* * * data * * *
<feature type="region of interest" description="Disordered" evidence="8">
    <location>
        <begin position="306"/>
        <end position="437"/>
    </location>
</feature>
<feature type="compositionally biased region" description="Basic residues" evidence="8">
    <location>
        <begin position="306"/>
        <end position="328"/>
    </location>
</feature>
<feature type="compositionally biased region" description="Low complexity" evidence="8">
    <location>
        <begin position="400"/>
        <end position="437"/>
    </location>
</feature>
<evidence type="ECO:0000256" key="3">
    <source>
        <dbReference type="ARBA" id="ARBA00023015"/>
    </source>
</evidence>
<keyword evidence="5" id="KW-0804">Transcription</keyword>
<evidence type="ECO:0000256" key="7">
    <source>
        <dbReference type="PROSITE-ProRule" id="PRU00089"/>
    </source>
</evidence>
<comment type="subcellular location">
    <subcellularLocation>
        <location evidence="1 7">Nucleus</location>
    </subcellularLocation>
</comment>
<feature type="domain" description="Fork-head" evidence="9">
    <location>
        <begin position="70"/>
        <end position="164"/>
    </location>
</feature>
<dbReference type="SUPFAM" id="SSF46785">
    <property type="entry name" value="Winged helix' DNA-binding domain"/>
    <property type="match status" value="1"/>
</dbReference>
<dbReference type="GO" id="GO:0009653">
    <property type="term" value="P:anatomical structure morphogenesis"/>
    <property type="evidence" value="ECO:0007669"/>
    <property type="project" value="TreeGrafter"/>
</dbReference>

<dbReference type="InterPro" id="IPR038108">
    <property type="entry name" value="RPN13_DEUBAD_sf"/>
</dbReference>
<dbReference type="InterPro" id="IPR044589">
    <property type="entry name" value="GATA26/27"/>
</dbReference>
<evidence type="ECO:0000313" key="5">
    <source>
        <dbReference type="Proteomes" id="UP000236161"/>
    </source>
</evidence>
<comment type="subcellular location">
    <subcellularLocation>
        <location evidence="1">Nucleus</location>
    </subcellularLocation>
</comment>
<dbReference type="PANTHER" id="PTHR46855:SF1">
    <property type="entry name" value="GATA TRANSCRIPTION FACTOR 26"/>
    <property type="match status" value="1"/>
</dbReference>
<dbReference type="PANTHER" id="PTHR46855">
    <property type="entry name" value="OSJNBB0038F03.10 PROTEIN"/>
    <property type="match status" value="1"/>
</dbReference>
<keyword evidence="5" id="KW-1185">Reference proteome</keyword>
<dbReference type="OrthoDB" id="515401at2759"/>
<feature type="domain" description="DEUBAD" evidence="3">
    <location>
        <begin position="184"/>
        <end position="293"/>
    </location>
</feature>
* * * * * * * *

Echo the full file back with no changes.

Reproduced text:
<feature type="region of interest" description="Disordered" evidence="8">
    <location>
        <begin position="306"/>
        <end position="437"/>
    </location>
</feature>
<feature type="compositionally biased region" description="Basic residues" evidence="8">
    <location>
        <begin position="306"/>
        <end position="328"/>
    </location>
</feature>
<feature type="compositionally biased region" description="Low complexity" evidence="8">
    <location>
        <begin position="400"/>
        <end position="437"/>
    </location>
</feature>
<evidence type="ECO:0000256" key="3">
    <source>
        <dbReference type="ARBA" id="ARBA00023015"/>
    </source>
</evidence>
<keyword evidence="5" id="KW-0804">Transcription</keyword>
<evidence type="ECO:0000256" key="7">
    <source>
        <dbReference type="PROSITE-ProRule" id="PRU00089"/>
    </source>
</evidence>
<comment type="subcellular location">
    <subcellularLocation>
        <location evidence="1 7">Nucleus</location>
    </subcellularLocation>
</comment>
<feature type="domain" description="Fork-head" evidence="9">
    <location>
        <begin position="70"/>
        <end position="164"/>
    </location>
</feature>
<dbReference type="SUPFAM" id="SSF46785">
    <property type="entry name" value="Winged helix' DNA-binding domain"/>
    <property type="match status" value="1"/>
</dbReference>
<dbReference type="GO" id="GO:0009653">
    <property type="term" value="P:anatomical structure morphogenesis"/>
    <property type="evidence" value="ECO:0007669"/>
    <property type="project" value="TreeGrafter"/>
</dbReference>

<dbReference type="InterPro" id="IPR038108">
    <property type="entry name" value="RPN13_DEUBAD_sf"/>
</dbReference>
<dbReference type="InterPro" id="IPR044589">
    <property type="entry name" value="GATA26/27"/>
</dbReference>
<evidence type="ECO:0000313" key="5">
    <source>
        <dbReference type="Proteomes" id="UP000236161"/>
    </source>
</evidence>
<comment type="subcellular location">
    <subcellularLocation>
        <location evidence="1">Nucleus</location>
    </subcellularLocation>
</comment>
<dbReference type="PANTHER" id="PTHR46855:SF1">
    <property type="entry name" value="GATA TRANSCRIPTION FACTOR 26"/>
    <property type="match status" value="1"/>
</dbReference>
<dbReference type="PANTHER" id="PTHR46855">
    <property type="entry name" value="OSJNBB0038F03.10 PROTEIN"/>
    <property type="match status" value="1"/>
</dbReference>
<keyword evidence="5" id="KW-1185">Reference proteome</keyword>
<dbReference type="OrthoDB" id="515401at2759"/>
<feature type="domain" description="DEUBAD" evidence="3">
    <location>
        <begin position="184"/>
        <end position="293"/>
    </location>
</feature>